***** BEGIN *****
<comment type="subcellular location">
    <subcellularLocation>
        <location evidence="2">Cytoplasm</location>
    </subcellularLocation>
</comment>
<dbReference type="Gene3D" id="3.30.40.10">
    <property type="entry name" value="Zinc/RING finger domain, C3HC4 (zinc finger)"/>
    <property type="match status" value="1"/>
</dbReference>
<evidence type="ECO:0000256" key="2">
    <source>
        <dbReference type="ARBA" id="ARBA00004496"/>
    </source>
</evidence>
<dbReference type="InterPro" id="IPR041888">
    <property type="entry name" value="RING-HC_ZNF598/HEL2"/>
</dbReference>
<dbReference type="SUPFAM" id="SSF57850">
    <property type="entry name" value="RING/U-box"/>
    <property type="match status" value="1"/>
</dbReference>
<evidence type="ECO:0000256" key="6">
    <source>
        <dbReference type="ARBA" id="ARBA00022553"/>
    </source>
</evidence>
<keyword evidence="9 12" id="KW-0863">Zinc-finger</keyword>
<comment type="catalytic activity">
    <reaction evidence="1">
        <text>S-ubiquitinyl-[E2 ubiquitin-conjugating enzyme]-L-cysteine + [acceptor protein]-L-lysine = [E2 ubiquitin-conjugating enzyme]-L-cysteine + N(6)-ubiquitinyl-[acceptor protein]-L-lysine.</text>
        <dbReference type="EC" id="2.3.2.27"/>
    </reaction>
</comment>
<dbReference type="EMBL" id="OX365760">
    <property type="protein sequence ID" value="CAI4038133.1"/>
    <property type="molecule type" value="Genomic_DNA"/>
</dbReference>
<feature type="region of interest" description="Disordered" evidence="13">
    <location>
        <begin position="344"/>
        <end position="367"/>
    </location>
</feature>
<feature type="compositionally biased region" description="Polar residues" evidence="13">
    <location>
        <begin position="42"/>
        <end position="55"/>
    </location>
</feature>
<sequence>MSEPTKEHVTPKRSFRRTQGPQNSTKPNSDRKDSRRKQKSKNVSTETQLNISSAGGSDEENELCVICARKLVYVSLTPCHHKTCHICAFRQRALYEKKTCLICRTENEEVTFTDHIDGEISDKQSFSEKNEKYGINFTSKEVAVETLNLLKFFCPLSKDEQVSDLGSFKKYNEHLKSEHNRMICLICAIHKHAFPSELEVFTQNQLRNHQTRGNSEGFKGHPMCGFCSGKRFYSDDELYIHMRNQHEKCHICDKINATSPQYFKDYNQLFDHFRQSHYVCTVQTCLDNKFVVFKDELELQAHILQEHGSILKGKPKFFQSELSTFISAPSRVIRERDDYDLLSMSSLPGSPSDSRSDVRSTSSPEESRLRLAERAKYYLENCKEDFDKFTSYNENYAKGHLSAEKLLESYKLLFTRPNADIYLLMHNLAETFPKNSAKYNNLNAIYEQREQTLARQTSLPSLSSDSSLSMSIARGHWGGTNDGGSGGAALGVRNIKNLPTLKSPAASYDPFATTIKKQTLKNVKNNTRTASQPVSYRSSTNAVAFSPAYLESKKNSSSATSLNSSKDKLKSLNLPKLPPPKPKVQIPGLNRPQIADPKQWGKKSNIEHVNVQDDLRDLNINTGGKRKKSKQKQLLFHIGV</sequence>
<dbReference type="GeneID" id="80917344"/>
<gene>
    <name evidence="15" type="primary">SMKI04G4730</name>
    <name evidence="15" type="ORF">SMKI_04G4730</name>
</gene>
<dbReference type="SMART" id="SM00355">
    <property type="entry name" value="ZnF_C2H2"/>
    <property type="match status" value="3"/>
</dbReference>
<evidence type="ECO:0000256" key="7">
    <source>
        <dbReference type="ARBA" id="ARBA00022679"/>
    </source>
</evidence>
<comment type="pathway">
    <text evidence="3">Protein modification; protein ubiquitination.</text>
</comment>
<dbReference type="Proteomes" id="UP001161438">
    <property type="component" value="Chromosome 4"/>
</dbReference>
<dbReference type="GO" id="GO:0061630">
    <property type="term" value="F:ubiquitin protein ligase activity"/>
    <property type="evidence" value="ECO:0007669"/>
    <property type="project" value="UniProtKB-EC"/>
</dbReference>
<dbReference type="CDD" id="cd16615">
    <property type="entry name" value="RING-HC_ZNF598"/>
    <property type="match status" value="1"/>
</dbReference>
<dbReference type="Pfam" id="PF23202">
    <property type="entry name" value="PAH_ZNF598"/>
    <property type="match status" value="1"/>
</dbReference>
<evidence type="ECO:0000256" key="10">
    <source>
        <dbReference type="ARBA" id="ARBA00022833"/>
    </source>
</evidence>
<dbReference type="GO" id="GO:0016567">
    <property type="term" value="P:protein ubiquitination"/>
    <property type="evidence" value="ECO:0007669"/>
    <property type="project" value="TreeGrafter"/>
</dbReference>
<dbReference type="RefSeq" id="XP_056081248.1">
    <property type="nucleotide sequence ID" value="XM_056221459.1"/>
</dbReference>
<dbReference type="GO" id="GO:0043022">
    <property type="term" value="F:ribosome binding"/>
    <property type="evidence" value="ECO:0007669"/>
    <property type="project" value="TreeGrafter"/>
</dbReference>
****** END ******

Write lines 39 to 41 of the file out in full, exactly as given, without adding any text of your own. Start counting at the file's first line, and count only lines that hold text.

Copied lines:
    <location>
        <begin position="344"/>
        <end position="367"/>